Burn injuries can range from mild to catastrophic, depending on the circumstances. While some burns heal within days or weeks, others may leave behind permanent injuries, psychological damage and other effects. If your job has a higher rate of burn injuries, it’s important to understand what kind of legal options you may have.
Jobs with high risk and rates of burn injuries
Although everyone should take appropriate safety precautions, especially in the workplace, not all burn injuries are preventable. Certain jobs expose workers to a greater risk of burns, even if all safety procedures are followed to the letter.
While most of us think of hot surfaces and open flame as burn risks, working around electrical wires, chemicals and combustible products, like fuel, increase your risk of suffering an on-the-job burn injury.
High burn risk occupations include:
- Construction workers
- Food service workers
- Janitorial workers
Employers are expected to provide workers with appropriate training, safety equipment and the tools you need to avoid burn injuries. They need to meet both Ohio Administrative Code and Occupational Safety and Health Administration (OSHA) standards. However, burn injuries can occur at many different workplaces—even those which might not be considered risky.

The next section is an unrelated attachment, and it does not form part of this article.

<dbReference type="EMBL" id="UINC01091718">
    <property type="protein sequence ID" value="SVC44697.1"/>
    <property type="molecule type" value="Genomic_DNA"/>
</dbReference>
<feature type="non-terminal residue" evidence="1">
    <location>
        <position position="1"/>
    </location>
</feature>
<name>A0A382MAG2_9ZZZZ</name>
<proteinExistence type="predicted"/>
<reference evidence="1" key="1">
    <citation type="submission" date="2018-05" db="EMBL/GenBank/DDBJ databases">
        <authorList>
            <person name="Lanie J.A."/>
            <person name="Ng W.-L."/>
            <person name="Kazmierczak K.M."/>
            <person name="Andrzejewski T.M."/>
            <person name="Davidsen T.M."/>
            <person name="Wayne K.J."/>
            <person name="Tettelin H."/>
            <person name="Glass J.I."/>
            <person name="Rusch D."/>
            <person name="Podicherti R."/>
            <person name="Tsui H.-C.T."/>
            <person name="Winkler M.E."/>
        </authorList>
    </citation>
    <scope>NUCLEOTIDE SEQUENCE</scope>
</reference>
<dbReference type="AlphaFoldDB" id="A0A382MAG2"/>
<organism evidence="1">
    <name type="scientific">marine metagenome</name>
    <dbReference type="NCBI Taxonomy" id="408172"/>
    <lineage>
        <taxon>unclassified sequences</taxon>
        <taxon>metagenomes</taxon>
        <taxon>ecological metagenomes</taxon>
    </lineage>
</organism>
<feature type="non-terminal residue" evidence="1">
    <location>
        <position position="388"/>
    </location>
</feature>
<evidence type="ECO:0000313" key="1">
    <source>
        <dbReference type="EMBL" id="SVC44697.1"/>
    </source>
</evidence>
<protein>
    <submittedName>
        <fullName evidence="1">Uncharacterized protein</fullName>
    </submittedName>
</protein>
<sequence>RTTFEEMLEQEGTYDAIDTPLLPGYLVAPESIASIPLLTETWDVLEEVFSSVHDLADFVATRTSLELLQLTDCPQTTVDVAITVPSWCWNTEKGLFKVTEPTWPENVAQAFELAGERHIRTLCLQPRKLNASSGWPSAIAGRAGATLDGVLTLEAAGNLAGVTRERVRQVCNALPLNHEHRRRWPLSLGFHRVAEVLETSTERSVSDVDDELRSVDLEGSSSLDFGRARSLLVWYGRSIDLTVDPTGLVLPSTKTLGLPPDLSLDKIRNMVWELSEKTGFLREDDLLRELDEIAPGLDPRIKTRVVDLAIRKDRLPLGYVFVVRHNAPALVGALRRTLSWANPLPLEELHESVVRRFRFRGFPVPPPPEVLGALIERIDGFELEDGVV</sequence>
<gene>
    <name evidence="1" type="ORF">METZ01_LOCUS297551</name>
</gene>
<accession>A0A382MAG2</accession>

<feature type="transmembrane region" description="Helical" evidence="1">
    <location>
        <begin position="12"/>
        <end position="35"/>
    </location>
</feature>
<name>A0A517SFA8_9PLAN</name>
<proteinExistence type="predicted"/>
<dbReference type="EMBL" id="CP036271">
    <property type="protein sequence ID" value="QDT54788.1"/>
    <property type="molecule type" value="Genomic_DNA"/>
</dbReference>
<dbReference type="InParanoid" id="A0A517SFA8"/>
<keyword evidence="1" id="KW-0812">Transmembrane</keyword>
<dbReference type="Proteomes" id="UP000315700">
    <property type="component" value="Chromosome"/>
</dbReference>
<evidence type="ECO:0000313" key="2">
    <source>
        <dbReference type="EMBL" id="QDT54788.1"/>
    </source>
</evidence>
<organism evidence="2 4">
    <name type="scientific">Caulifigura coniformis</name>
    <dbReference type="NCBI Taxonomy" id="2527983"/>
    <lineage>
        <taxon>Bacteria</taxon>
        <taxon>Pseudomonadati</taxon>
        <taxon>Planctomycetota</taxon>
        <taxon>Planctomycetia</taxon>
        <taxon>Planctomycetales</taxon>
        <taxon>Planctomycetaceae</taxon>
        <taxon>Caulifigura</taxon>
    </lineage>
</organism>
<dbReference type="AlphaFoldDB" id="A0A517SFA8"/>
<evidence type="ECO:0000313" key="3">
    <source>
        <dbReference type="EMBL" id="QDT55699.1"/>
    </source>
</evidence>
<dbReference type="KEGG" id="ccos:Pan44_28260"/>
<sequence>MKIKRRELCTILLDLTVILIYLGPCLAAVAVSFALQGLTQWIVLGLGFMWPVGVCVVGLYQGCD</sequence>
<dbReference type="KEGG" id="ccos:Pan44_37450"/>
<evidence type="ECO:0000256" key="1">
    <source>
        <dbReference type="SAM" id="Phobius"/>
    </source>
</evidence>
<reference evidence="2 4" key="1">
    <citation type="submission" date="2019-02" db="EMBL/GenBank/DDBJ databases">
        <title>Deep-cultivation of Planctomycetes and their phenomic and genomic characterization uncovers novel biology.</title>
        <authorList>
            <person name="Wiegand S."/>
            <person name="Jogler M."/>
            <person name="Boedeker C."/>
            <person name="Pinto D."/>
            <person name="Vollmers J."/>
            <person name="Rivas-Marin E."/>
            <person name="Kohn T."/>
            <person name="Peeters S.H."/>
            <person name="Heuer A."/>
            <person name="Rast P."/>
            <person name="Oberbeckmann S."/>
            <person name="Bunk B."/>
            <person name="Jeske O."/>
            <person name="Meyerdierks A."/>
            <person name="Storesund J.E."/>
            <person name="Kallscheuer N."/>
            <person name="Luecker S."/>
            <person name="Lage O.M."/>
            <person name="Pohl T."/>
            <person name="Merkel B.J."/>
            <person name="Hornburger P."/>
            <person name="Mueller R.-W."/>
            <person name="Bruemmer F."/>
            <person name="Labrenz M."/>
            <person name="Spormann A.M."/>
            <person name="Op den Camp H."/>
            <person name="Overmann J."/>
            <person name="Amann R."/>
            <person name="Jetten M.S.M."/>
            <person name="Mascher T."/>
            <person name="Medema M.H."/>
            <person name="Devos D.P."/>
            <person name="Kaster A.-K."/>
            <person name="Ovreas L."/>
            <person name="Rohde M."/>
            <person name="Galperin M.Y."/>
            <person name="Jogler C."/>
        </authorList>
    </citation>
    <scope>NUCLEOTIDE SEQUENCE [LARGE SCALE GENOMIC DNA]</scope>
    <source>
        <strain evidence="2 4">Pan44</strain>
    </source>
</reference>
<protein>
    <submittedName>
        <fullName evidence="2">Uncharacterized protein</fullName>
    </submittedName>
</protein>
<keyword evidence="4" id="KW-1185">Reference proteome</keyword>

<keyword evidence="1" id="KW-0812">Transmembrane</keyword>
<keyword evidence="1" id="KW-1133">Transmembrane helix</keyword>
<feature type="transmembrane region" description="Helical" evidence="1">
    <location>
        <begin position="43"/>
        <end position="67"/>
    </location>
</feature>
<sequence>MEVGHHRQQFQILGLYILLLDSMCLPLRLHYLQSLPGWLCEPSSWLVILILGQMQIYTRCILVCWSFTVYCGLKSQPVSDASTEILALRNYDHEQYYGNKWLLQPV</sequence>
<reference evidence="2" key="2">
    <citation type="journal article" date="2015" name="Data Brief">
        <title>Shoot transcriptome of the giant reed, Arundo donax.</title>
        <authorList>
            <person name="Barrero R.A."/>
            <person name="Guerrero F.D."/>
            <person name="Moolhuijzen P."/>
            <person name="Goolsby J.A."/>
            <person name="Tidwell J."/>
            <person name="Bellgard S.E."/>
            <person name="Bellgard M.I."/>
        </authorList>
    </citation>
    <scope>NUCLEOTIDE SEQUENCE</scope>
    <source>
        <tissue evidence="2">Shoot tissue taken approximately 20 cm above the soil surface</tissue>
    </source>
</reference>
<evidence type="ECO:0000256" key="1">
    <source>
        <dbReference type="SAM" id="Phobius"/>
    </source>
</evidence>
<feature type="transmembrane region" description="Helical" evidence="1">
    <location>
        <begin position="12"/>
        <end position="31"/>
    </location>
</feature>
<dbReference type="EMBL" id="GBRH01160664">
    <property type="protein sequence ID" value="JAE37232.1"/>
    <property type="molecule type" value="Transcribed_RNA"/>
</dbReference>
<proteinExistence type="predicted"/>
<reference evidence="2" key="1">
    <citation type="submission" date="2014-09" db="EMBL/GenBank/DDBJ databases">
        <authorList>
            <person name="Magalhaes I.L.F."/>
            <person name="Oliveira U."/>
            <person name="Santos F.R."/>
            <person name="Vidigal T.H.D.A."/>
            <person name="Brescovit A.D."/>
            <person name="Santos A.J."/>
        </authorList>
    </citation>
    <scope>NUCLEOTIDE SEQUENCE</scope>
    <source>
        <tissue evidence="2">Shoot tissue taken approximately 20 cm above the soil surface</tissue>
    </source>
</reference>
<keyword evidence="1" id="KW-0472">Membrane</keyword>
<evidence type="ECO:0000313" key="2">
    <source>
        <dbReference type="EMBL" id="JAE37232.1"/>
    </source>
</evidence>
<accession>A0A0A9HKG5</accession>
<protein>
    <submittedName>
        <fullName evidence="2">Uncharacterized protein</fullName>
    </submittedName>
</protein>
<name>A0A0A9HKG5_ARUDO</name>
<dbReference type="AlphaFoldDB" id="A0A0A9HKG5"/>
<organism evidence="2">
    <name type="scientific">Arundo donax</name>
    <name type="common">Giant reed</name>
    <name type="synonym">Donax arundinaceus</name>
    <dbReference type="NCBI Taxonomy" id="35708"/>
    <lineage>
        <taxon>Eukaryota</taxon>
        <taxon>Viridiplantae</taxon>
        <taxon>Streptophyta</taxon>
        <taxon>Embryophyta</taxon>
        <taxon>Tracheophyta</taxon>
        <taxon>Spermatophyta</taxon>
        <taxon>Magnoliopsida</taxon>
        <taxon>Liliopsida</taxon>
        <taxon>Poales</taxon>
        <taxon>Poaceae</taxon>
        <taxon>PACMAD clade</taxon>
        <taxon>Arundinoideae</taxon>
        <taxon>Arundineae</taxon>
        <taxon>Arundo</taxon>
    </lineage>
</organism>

What to do if you suffer an on-the-job burn injury
If you suffer an on-the-job burn injury, even in a risky occupation, there are often legal options available. The first step is to seek medical treatment, either from emergency services or a Bureau of Workers’ Compensation-approved physician.
Next, report your injury to your workplace, and file a workers’ compensation claim. Depending on the severity of your injuries, you may be eligible for covered medical expenses and temporary or permanent disability wage benefits. Furthermore, if your employer violated specific safety requirements, you may be able to recover additional compensation from the BWC.
Depending on the individual circumstances of your accident, you may also have a claim against a third party. For example, if a third-party vendor negligently caused an electrical burn on a construction site, you may potentially file a personal injury claim against the company.
As you recover, keep records of your injuries, healing progress, medications prescribed and your pain levels. This information can help your attorney advocate for the maximum compensation possible under the law.
If you’ve suffered an on-the-job burn injury, the Law Offices of Tim Misny can help. Call today for a consultation, and find out what kind of legal options are available after your accident.
Discuss your claim with an Ohio workers’ compensation and personal injury attorney
The Law Offices of Tim Misny can help you with your workers’ compensation and personal injury claims. If you were burned on the job, I’ll Make Them Pay!® Call my office at (877) 944-4373 so that I can evaluate your case right away.